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Has the Internet Hampered Rational Discussion?

Scurrilous and unsubstantiated arguments seem to be more and more prevalent. Is the internet responsible?

Flipping through the TV channels this morning, I came upon an interview with an elderly gentleman with intelligent eyes who voiced his concern about the decline of mutually respectful civil discourse. He was a retired editor of a major newspaper. He joked about the waning influence of the printed word and said that an appropriate question a journalism grad seeking a job at a newspaper and an editor might ask each other might be "What are we doing here"?However, as newspapers decline in readership, there is another decline that bothered the former editor even more: a crude and generally ignorant tone that characterizes many comments on the editorial pages. Scurrilous and unsubstantiated accusations have become more and more common there. The man's words brought me back in time to when one of our grade school assignments was to read the editorial pages to familiarize ourselves with intelligent argument. I remember discovering Sydney Harris's column there and becoming one of his regular readers, his wit and style drawing me in. Come to think of it, I recall that when I was in high school I sent a letter to the editor of the Chicago Daily News and it was published. In those days you did not have to have your name published, and I doubt I would have sent the letter in if I had thought my identity would be revealed. Yet scurrilous and unsubstantiated commentary was pretty much nonexistent.When the former editor spoke of his editorial pages of yore, it was with great pride. He felt quite sure that it was the Internet that was and is responsible for the decline of civil discourse we see in print and all around us. Maybe the elderly gentleman with the intelligent eyes has a point. What do you think?

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Eric Grenier January 29, 2013 at 04:23 AM
Gary - I find that checking multiple legitimate sources for the story can usually reveal that bias. Also, bias is pretty easy to spot anyway. A large and related problem is when non-journalists force their editors to publish sensational and/or misleading headlines to generate clicks. This also leads to a lot of what you're talking about.
Donald E. Russ January 29, 2013 at 03:33 PM
The elderly gentleman with intelligent eyes was civil. June and Gary were civil. Eric was the first in this conversation to call his perceived opponents “liars”. We are all journalists now. Here in the Patch comments I tried to notice the Lake Bluff School Board’s tax rates of recent years – a simple matter of fact – and a Mr. Timothy L. Brown responded with sarcasm and insult. http://lakeforest.patch.com/articles/lake-bluff-school-board-cuts-tax-levy-3-1-million#comments_list So we understand that there are as many standards for civility as there are authors, but still I think that taxpayers are entitled to expect a high degree of honesty from the boards who speak for taxing districts. Consider: http://65.pxxq.com/generations.html The real complaint is not with folks like Mr. Timothy L. Brown but rather the Lake Bluff School Board which should be held to a high standard but has historically failed in its duty of transparency and candor.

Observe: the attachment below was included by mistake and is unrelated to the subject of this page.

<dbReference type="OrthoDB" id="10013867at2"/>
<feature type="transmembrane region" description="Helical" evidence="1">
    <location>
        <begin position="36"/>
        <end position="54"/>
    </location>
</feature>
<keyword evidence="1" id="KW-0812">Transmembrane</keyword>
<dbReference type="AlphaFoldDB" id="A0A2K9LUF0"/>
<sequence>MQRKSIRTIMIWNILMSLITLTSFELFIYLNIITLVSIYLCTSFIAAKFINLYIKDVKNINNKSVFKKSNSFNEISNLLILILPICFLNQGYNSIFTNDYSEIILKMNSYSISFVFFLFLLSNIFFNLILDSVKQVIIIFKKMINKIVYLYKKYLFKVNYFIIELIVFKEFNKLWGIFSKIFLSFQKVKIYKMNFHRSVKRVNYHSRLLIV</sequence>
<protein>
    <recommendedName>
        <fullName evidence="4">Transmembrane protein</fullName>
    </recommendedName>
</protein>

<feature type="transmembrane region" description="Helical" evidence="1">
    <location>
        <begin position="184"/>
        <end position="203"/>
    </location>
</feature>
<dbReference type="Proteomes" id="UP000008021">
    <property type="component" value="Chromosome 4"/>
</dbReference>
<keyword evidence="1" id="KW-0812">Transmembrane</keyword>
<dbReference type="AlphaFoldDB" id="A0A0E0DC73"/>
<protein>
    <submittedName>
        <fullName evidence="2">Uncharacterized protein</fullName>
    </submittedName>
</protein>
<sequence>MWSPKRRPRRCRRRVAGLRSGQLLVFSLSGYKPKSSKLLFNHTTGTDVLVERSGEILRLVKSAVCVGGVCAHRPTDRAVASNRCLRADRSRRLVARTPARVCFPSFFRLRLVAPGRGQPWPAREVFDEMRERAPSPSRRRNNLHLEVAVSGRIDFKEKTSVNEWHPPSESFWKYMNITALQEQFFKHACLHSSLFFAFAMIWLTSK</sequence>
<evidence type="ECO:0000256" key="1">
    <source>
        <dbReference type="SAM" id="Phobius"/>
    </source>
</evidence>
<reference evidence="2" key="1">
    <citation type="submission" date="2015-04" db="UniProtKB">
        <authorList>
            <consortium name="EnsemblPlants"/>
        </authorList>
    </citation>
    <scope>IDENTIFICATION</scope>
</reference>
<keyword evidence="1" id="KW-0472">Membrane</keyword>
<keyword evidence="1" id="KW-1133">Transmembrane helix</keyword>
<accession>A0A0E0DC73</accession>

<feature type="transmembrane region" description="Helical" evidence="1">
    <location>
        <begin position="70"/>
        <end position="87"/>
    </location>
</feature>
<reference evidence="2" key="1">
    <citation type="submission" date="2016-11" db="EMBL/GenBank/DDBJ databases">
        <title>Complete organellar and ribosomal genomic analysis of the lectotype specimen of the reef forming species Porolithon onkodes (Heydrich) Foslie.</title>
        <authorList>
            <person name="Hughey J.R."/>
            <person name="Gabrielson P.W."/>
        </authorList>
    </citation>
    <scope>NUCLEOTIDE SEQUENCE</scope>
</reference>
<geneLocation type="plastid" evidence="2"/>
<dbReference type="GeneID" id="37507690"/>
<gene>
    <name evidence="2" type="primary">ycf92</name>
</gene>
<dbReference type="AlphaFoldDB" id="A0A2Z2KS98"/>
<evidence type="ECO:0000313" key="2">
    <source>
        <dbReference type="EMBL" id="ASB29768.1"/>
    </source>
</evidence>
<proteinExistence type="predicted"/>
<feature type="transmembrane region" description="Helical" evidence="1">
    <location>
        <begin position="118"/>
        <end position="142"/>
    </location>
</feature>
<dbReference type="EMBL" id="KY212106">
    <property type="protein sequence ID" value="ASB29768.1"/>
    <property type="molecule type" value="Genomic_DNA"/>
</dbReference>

Eric Grenier January 29, 2013 at 06:17 PM
Point well taken regarding my use of "liars". Should I have said, "Those whose standards do not meet those of trained journalists"? That wording sounds weasel-y to me. I didn't mean to accuse, only to state a general first-hand observation. Regardless of the reason for or motive behind it, I believe false information due to lack of journalistic standards is a significant contributor to the lack of civility on the internet. Composer/satirist Peter Schickele once said, "Truth is truth. You can't have opinions about truth".
Donald E. Russ January 29, 2013 at 07:15 PM
“It’s not ‘dirty campaigning’ when you inform people about your opponent’s record. If there’s anything negative in the reporting, it is the fault of the perpetrator – not the fault of those reporting it. As the late Andrew Breitbart said: “The truth is not mean. It’s the truth.” http://watchdog.org/23118/thurber-sherrod-browns-26-year-old-abuse-charges-are-fair-game/ And when the perpetrator has a duty to tell the truth, as a school board does, and fails in that duty, the fault is great: http://65.pxxq.com/dissemblings.html
Eric Grenier January 29, 2013 at 08:56 PM
I'm trying to ignore your bait but you're not letting go. This was an enormously complex, 5-year school design and construction project that has nothing to do with this discussion. What is factual is that the school board provided to the public what we knew at the time and involved the public extensively in open concept and design meetings beginning in 2004 and continuing into 2008. Just consider that a lot of people and a lot of different entities and agencies had their cut at the project after it was approved by the community, including but not limited to: Students, parents, teachers, administrators, volunteer groups like PTO, BLDD Architects and CS2 Design Group, Village of Lake Bluff engineering, LB Zoning Board, US Green Building Council and LEED, Lake County Planning and Building Development, Lake County Board of Education, Illinois State Board of Education, Illinois Dept. of Transportation, Lake Bluff Open Lands, and the Lake Bluff Park District. There were hiccups and more than a few changes to the plan along that tortuous path, but we had intended from the start that this be a triumph of community involvement and it was. You can pick the process apart, but you'd be picking on an awful lot of people.

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